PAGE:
In light of her Writers Festival appearance, Cindy and I have been talking a bit lately about what's distinctive about Australian fine dining, and Billy Kwong provides some answers. Kylie Kwong has taken excellent Chinese cookery and given it a really distinctive Australian twist. I was very impressed. It's not a cheap place to eat (e.g. a similar tofu dish at Rice Queen goes for $16), but the focus on sustainable and organic produce, the friendly and efficient service and the imaginative approach to food just about make it worth the money. Billy Kwong is doing something quite unique and is well worth a visit if you're looking for somewhere exciting to eat in Sydney.

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A couple of veg-bloggers have visited Billy Kwong previously, and both Tales of a Vegan Food Fetishist and Not Another Mushroom Risotto were very impressed.


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Billy Kwong
3/355 Crown St, Darlinghurst (although it's soon to move to Potts Point)
(02) 9332 3900
menu 



Accessibility: There's a flat entryway but a very tightly packed interior. It's full table service. We didn't visit the toilets.

4 comments:

  1. How wonderful that you get to travel consistently for your job. :) I get to do the same occasionally - long weekends in Melbourne where I'll work a Thursday, Friday, Monday out of our Melbourne office every two months or so.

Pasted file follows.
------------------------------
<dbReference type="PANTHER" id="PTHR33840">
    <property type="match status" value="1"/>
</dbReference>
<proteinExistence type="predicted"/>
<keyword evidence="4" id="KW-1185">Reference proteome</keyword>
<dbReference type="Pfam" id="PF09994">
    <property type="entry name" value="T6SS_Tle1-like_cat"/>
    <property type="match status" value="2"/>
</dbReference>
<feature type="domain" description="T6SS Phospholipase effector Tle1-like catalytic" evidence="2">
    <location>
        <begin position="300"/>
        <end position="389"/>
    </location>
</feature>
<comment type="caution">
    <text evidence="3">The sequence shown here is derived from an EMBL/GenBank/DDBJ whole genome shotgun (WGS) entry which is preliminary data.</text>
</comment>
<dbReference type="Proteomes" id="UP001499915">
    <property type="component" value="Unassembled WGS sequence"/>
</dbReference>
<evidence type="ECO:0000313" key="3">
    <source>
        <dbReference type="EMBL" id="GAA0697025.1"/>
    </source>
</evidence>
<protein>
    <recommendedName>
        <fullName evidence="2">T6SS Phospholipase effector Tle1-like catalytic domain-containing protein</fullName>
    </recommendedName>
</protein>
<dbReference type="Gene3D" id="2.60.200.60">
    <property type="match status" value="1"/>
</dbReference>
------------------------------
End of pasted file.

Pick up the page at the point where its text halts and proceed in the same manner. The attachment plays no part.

If you stay in Sydney on a weekend, you'll have to try the Billy Kwong stall at Eveleigh Markets on a Saturday. I always enjoy getting my breakfast there, but haven't tried the actual restaurant yet.

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    1. The Everleigh Markets sounds fun - I have a huge list of Sydney things to check out when I eventually stay for a weekend.

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  2. I've never eaten at Billy Kwongs but you've convinced me to give it a try.

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    1. I hope you like it! It's a pricey experience, but I thought it was just about worth the $$.